Now that you have chosen your topic, you will need to start reading a bit more extensively about it unless you already have sufficient knowledge of the literature to start writing immediately. Reading journal articles, reports and book chapters is an essential step to get you thinking because a successful human rights essay should answer concrete questions. In other words, discussing the current literature on the topic is not sufficient to make an excellent essay. What you will need to do is find gaps in these sources, questions that are not fully answered, or under-researched issues and make your own contribution to the field by writing about them in more length. In preparation for writing, note down several questions that you find particularly relevant and important and start building your essay around them.

4. Provide your audience with a brief introduction to the topic

It is entirely up to the author to decide which parts of the essay will be written first. Some writers find it easier to build a central argument and then add an introduction to it, while others like to begin with the paragraphs that lead the reader to the main issue. Whichever order you decide to follow, it is important to skillfully craft an introduction to your topic. Allowing the reader to have a sense of the context in which the issue is placed is essential for them to fully follow your train of thought at a later stage of the essay. Ideally, in the introduction, you should give some historical background to the topic, reference what has been written before in a few sentences, explain some of the major debates on the topic, and guide your reader through the outline of the essay. In any case, your introduction should not be long as you want to leave more space for your arguments.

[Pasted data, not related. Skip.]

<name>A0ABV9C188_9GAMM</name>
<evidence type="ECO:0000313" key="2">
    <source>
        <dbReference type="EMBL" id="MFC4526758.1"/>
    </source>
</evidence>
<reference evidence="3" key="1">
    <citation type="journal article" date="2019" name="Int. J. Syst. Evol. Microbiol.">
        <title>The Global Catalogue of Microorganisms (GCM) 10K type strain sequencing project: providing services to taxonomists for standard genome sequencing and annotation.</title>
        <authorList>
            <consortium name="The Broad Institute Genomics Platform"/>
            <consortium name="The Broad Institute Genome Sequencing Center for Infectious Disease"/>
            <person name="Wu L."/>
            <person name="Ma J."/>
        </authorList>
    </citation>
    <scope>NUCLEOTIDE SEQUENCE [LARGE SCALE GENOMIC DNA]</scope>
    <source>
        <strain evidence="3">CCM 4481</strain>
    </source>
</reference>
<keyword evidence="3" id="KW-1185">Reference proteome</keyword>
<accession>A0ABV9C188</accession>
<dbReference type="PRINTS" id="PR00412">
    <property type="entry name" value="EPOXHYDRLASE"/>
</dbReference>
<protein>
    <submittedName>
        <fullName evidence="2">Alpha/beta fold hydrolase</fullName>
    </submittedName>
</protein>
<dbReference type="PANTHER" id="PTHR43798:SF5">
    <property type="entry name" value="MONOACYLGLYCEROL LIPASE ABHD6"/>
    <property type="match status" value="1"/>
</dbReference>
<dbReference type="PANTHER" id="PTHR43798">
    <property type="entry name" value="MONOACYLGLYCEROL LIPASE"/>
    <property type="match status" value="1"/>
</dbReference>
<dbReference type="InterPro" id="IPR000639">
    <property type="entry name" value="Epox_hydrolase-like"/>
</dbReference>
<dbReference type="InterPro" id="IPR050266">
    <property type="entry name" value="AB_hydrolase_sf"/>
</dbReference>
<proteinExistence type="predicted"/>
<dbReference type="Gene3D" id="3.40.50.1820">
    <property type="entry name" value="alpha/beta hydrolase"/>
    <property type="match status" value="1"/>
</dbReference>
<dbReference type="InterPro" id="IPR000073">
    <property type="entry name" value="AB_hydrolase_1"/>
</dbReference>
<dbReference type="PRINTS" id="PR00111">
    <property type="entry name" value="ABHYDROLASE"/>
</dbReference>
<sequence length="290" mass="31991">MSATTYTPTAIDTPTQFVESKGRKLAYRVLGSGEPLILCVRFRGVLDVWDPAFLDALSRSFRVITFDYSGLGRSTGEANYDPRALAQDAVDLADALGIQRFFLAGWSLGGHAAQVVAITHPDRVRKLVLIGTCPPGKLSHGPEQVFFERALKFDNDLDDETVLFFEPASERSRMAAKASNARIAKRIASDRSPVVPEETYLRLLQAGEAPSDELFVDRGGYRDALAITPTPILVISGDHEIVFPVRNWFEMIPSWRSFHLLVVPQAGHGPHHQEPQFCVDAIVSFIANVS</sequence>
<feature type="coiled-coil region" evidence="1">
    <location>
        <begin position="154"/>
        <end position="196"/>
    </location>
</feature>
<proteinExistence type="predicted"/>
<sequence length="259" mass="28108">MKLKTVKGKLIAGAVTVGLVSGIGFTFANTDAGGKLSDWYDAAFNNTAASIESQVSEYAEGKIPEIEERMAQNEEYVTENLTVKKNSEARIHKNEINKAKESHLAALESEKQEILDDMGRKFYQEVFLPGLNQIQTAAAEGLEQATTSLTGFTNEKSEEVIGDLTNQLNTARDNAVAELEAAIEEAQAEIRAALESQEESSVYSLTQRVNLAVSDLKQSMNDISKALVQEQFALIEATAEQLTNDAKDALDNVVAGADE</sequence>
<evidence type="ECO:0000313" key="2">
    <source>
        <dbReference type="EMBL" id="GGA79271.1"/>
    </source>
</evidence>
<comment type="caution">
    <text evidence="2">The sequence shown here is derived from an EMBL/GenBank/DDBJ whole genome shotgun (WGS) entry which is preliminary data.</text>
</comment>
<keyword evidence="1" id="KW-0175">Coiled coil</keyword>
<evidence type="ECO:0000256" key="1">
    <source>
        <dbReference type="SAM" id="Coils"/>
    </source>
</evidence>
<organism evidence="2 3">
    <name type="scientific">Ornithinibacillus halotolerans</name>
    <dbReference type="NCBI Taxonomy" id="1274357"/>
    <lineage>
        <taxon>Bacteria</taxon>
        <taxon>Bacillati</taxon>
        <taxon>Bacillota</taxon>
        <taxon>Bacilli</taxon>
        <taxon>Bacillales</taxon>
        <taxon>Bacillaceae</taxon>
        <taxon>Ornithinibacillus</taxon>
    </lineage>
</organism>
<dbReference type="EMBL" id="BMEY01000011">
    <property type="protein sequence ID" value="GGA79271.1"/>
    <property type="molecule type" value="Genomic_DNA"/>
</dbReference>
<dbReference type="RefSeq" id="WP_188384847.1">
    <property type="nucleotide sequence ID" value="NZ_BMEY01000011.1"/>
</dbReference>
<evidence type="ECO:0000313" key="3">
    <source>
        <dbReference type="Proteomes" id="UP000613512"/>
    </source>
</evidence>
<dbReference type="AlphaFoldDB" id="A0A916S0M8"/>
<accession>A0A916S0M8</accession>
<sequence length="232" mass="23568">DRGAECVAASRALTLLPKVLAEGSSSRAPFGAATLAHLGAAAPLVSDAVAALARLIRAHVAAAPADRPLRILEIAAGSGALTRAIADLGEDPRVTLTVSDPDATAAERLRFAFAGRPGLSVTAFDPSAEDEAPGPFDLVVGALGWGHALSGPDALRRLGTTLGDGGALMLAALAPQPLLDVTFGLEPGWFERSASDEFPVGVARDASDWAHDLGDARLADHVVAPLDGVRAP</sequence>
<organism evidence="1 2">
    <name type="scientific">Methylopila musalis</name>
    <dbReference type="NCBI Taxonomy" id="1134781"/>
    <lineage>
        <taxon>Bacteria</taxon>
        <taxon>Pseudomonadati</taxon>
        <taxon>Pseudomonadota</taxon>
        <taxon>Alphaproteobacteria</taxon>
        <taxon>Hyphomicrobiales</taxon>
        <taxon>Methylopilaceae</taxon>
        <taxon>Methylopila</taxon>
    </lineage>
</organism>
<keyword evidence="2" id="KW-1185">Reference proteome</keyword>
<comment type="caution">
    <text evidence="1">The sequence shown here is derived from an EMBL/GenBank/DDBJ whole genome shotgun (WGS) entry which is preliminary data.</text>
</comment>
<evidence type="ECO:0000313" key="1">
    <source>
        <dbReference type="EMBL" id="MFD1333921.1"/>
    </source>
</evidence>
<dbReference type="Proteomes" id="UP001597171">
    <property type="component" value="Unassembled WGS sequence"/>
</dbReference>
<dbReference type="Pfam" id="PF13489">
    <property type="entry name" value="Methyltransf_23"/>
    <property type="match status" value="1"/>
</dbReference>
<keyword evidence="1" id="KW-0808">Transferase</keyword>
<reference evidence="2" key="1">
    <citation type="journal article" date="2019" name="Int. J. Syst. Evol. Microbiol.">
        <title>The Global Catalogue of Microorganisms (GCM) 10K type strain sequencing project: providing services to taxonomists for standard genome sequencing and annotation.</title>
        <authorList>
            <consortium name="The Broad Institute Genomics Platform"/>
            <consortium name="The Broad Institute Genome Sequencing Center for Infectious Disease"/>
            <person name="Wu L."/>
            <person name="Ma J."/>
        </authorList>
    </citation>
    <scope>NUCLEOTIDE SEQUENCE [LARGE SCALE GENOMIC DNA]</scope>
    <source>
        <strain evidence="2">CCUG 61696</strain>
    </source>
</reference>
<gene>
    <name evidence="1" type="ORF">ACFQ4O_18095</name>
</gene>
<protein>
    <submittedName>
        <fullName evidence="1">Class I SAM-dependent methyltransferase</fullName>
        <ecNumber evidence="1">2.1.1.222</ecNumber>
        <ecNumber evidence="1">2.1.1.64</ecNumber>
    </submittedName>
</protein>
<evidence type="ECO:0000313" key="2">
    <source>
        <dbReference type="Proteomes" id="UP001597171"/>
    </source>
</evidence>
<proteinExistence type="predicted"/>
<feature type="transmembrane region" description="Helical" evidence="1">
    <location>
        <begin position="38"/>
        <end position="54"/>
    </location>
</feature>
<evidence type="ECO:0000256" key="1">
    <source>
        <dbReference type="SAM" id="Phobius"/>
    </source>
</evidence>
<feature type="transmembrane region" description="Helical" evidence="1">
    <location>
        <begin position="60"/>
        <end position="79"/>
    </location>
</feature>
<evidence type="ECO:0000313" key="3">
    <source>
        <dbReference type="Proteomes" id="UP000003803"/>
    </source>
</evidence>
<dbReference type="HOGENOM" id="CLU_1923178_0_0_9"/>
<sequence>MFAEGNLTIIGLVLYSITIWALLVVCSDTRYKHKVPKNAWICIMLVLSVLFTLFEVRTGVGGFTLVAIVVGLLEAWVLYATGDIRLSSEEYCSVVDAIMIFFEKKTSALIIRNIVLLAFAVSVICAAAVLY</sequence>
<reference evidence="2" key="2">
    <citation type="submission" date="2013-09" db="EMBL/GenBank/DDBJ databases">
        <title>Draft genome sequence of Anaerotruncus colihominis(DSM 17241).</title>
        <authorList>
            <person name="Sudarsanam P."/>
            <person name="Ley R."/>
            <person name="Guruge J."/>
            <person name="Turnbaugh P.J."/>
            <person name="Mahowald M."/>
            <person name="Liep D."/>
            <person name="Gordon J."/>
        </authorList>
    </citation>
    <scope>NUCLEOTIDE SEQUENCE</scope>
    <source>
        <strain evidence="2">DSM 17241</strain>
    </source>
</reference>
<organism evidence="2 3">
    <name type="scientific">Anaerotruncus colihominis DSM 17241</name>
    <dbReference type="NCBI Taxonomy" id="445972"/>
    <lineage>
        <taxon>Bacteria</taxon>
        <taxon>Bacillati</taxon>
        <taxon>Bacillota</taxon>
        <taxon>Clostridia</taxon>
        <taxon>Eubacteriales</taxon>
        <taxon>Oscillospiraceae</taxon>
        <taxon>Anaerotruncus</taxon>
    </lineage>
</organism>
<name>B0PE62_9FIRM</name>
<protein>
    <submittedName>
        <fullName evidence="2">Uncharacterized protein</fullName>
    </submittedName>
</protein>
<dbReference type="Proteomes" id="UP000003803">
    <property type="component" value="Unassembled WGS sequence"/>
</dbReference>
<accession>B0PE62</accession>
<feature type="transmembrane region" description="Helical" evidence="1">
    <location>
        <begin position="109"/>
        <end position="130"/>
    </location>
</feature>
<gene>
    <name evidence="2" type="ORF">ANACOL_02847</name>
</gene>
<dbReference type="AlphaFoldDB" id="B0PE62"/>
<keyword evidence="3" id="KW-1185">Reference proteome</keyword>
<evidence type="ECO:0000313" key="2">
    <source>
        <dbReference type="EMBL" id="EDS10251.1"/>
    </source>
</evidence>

5. Create sub-headings for the body of your essay

Regardless of the length of your essay, you should divide the body of your essay into paragraphs and/or brief chapters. Each paragraph or chapter should have an overarching theme, something that unites your sentences. It could be a whole argument, a certain issue, or a group of examples aimed at buttressing your argument. If the format of the essay allows you to do so, add sub-headings to each of the chapters based on the issue they are discussing or the point you are trying to make. All of these together will make your essay much more readable and easier to follow for the readers. Furthermore, it will allow you to keep track of your ideas and ensure that you are not spilling the same argument repeatedly in different parts of the essay but that your thoughts are organized and clear.

6. Make the strongest argument your central point